Effects of Modified T'ai Chi on Symptoms in Older Adults With Osteoarthritis

This study has been completed.
Sponsor:
Information provided by:
University of Kansas
ClinicalTrials.gov Identifier:
NCT00485043
First received: June 11, 2007
Last updated: NA
Last verified: June 2007
History: No changes posted
  Purpose

The purpose of this study was to evaluate the effects of TC for Arthritis on physical function, pain, and stiffness in older adults with knee/hip OA. Two hypotheses were tested:

  1. Individuals in the TC group will demonstrate greater improvements in physical function compared to control group participants.
  2. Individuals in the TC group will demonstrate greater decreases in pain and stiffness compared to control group participants.

Condition Intervention Phase
Osteoarthritis
Behavioral: Modified T'ai Chi: T'ai Chi for Arthritis
Phase 1

Study Type: Interventional
Study Design: Allocation: Non-Randomized
Endpoint Classification: Efficacy Study
Intervention Model: Single Group Assignment
Masking: Open Label
Primary Purpose: Treatment
Official Title: Effects of Modified T’ai Chi Exercise on Physical Function, Pain, and Stiffness in Older Adults With Lower Extremity Osteoarthritis

Resource links provided by NLM:


Further study details as provided by University of Kansas:

Primary Outcome Measures:
  • physical function [ Time Frame: 8 weeks ]

Secondary Outcome Measures:
  • pain and stiffness [ Time Frame: 8 weeks ]

Enrollment: 30
Study Start Date: January 2006
Study Completion Date: April 2006
Detailed Description:

Exercise is considered a vital component of osteoarthritis (OA) treatment. T’ai Chi (TC) is a unique exercise intervention with low-velocity movements. Few studies have addressed the effects of TC on arthritis symptoms and function. TC for Arthritis was modified specifically for people with OA and consists of a standardized set of forms.

The purpose of this study was to evaluate the effectiveness of a low-dose TC for Arthritis on physical function, pain, and stiffness in individuals with OA.

Twenty-seven older adults with OA (mean age-81.3 years) completed an 8 week non-randomized controlled pre-post test quasi-experimental design study of TC for Arthritis. Physical function, pain, and stiffness were measured at baseline and 8 weeks for the TC and control groups using the WOMAC™ 3.1 Index. Qualitative data from interviews and participant observations were analyzed in order to understand the participants’ expectations and experiences with TC.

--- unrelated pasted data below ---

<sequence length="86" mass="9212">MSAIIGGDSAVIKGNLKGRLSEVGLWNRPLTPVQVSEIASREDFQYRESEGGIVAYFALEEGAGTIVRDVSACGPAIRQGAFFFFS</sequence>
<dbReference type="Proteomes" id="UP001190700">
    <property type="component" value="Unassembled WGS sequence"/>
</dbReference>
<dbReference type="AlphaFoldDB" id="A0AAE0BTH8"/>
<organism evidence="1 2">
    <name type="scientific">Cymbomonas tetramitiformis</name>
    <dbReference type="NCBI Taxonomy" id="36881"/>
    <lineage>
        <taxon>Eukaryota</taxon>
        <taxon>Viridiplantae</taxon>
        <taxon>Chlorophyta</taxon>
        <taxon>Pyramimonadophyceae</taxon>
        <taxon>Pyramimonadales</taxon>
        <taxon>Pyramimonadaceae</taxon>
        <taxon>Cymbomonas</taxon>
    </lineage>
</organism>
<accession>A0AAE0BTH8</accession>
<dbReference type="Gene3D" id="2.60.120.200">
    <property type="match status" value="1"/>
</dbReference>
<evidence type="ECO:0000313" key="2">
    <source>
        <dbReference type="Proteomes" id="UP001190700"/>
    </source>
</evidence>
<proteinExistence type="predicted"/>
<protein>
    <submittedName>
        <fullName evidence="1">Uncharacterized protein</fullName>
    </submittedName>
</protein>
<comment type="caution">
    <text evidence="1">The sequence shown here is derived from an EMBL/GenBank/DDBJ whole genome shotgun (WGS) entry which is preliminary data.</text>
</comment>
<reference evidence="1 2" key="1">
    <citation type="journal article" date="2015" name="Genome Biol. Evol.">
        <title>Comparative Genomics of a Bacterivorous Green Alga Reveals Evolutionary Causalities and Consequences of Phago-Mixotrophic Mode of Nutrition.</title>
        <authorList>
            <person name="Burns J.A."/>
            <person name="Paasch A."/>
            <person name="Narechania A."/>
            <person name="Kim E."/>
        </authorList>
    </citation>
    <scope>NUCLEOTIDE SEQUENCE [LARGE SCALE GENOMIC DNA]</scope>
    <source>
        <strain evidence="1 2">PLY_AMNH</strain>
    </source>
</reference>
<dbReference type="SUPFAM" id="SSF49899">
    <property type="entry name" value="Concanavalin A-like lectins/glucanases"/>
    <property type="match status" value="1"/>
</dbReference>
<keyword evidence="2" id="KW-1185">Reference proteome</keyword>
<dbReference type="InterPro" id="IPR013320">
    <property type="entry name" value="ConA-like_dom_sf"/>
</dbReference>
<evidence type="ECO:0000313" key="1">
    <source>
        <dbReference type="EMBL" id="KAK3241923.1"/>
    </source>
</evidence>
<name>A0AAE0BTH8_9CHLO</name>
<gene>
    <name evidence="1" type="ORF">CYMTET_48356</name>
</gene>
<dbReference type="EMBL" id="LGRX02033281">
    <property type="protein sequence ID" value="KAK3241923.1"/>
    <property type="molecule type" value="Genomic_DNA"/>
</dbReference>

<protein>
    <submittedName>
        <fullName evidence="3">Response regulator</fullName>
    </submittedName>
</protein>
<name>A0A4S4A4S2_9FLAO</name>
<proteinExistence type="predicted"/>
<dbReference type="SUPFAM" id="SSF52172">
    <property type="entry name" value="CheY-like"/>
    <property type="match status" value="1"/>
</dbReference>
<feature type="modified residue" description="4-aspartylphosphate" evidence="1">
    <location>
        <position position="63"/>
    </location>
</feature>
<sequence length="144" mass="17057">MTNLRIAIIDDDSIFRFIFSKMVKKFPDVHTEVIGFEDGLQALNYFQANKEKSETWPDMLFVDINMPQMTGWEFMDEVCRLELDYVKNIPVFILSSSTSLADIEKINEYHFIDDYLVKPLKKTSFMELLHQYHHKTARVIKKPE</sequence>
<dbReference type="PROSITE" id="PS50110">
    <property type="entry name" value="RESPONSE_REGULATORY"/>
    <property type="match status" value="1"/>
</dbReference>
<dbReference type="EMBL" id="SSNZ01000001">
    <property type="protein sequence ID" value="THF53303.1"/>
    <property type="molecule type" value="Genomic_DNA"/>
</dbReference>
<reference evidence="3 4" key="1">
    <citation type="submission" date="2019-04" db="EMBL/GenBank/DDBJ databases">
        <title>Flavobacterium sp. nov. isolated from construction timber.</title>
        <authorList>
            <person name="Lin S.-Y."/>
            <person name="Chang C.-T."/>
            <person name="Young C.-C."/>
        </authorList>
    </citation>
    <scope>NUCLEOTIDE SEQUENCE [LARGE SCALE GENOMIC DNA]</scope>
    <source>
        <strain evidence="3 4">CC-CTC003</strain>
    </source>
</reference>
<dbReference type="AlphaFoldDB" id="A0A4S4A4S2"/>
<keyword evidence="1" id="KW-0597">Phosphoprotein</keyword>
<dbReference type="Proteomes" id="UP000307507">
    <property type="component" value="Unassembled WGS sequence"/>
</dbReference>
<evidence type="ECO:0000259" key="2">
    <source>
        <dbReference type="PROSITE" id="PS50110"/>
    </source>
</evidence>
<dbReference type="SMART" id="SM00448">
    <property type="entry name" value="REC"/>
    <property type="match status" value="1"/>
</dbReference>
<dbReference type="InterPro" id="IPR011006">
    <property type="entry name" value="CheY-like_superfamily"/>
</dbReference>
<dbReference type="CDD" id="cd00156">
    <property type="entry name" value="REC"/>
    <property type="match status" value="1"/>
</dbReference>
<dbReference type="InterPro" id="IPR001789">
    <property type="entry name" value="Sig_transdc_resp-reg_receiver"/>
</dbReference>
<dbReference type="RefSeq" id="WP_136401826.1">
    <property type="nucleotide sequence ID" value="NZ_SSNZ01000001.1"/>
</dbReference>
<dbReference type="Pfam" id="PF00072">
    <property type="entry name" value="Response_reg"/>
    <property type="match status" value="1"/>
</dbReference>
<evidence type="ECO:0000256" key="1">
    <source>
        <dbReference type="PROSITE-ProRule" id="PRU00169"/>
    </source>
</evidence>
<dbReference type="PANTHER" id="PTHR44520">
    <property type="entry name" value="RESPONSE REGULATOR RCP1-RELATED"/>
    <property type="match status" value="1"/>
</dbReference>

Eligibility

Ages Eligible for Study:   60 Years and older
Genders Eligible for Study:   Both
Accepts Healthy Volunteers:   No
Criteria

Inclusion Criteria:

  • Ability to walk independently,
  • Speak and understand English,
  • Understand the consent process; and
  • Give informed consent.

Exclusion Criteria:

  • Participation in rehabilitation or another TC class,
  • At the time of recruitment; and
  • Inability to confirm medical stability for safe participation with healthcare provider.
  Contacts and Locations
Choosing to participate in a study is an important personal decision. Talk with your doctor and family members or friends about deciding to join a study. To learn more about this study, you or your doctor may contact the study research staff using the Contacts provided below. For general information, see Learn About Clinical Studies.

Please refer to this study by its ClinicalTrials.gov identifier: NCT00485043

Sponsors and Collaborators
University of Kansas
Investigators
Study Chair: Cynthia Teel S. Teel, BSN, PhD University of Kansas
Study Chair: Geraldine R. Neuberger, BSN, EdD University of Kansas
  More Information

No publications provided

ClinicalTrials.gov Identifier: NCT00485043     History of Changes
Other Study ID Numbers: KUMC-JCarpenter dissertation-1
Study First Received: June 11, 2007
Last Updated: June 11, 2007
Health Authority: United States: Institutional Review Board

Keywords provided by University of Kansas:
T'ai Chi
Osteoarthritis
Exercise
Older adults

Additional relevant MeSH terms:
Osteoarthritis
Arthritis
Joint Diseases
Musculoskeletal Diseases
Rheumatic Diseases

ClinicalTrials.gov processed this record on September 16, 2014